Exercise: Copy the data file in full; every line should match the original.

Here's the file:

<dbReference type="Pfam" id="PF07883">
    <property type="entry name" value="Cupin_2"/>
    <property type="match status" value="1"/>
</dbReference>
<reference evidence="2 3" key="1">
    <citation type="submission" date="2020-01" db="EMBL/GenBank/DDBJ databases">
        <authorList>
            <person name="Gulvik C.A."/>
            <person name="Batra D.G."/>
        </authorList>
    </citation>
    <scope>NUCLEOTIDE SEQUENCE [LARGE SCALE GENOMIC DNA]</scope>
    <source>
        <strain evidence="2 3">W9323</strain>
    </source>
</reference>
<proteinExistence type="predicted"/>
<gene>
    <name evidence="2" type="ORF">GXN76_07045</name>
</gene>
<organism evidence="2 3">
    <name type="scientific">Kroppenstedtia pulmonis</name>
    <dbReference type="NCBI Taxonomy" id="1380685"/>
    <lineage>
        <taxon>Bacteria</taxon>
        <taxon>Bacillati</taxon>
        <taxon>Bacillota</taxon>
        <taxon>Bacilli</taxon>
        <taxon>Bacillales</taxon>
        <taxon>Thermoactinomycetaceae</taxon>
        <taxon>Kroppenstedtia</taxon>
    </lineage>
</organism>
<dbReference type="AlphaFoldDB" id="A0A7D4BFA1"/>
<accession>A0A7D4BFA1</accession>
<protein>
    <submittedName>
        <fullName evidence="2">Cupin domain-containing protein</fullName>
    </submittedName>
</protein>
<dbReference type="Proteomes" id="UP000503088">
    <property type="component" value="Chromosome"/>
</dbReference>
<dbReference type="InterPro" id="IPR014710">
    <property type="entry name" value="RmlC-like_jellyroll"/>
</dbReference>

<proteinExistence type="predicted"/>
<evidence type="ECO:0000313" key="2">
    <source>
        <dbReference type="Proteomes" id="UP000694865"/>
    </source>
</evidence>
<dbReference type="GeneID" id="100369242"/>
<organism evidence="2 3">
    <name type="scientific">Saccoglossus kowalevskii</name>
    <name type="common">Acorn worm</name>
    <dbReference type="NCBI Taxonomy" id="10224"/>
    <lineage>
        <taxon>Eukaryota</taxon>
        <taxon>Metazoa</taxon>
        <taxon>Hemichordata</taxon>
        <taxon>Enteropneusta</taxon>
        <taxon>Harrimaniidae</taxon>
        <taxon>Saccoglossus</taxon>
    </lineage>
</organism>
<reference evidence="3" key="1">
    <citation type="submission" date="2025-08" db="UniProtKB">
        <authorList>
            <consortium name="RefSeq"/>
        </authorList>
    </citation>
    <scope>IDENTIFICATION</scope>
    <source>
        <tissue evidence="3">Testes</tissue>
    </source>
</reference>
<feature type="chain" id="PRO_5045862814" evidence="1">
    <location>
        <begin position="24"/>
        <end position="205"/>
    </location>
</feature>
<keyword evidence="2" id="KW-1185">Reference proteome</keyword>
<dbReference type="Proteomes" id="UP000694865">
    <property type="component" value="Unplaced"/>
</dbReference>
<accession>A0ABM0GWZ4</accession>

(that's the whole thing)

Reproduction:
<dbReference type="Pfam" id="PF07883">
    <property type="entry name" value="Cupin_2"/>
    <property type="match status" value="1"/>
</dbReference>
<reference evidence="2 3" key="1">
    <citation type="submission" date="2020-01" db="EMBL/GenBank/DDBJ databases">
        <authorList>
            <person name="Gulvik C.A."/>
            <person name="Batra D.G."/>
        </authorList>
    </citation>
    <scope>NUCLEOTIDE SEQUENCE [LARGE SCALE GENOMIC DNA]</scope>
    <source>
        <strain evidence="2 3">W9323</strain>
    </source>
</reference>
<proteinExistence type="predicted"/>
<gene>
    <name evidence="2" type="ORF">GXN76_07045</name>
</gene>
<organism evidence="2 3">
    <name type="scientific">Kroppenstedtia pulmonis</name>
    <dbReference type="NCBI Taxonomy" id="1380685"/>
    <lineage>
        <taxon>Bacteria</taxon>
        <taxon>Bacillati</taxon>
        <taxon>Bacillota</taxon>
        <taxon>Bacilli</taxon>
        <taxon>Bacillales</taxon>
        <taxon>Thermoactinomycetaceae</taxon>
        <taxon>Kroppenstedtia</taxon>
    </lineage>
</organism>
<dbReference type="AlphaFoldDB" id="A0A7D4BFA1"/>
<accession>A0A7D4BFA1</accession>
<protein>
    <submittedName>
        <fullName evidence="2">Cupin domain-containing protein</fullName>
    </submittedName>
</protein>
<dbReference type="Proteomes" id="UP000503088">
    <property type="component" value="Chromosome"/>
</dbReference>
<dbReference type="InterPro" id="IPR014710">
    <property type="entry name" value="RmlC-like_jellyroll"/>
</dbReference>

<proteinExistence type="predicted"/>
<evidence type="ECO:0000313" key="2">
    <source>
        <dbReference type="Proteomes" id="UP000694865"/>
    </source>
</evidence>
<dbReference type="GeneID" id="100369242"/>
<organism evidence="2 3">
    <name type="scientific">Saccoglossus kowalevskii</name>
    <name type="common">Acorn worm</name>
    <dbReference type="NCBI Taxonomy" id="10224"/>
    <lineage>
        <taxon>Eukaryota</taxon>
        <taxon>Metazoa</taxon>
        <taxon>Hemichordata</taxon>
        <taxon>Enteropneusta</taxon>
        <taxon>Harrimaniidae</taxon>
        <taxon>Saccoglossus</taxon>
    </lineage>
</organism>
<reference evidence="3" key="1">
    <citation type="submission" date="2025-08" db="UniProtKB">
        <authorList>
            <consortium name="RefSeq"/>
        </authorList>
    </citation>
    <scope>IDENTIFICATION</scope>
    <source>
        <tissue evidence="3">Testes</tissue>
    </source>
</reference>
<feature type="chain" id="PRO_5045862814" evidence="1">
    <location>
        <begin position="24"/>
        <end position="205"/>
    </location>
</feature>
<keyword evidence="2" id="KW-1185">Reference proteome</keyword>
<dbReference type="Proteomes" id="UP000694865">
    <property type="component" value="Unplaced"/>
</dbReference>
<accession>A0ABM0GWZ4</accession>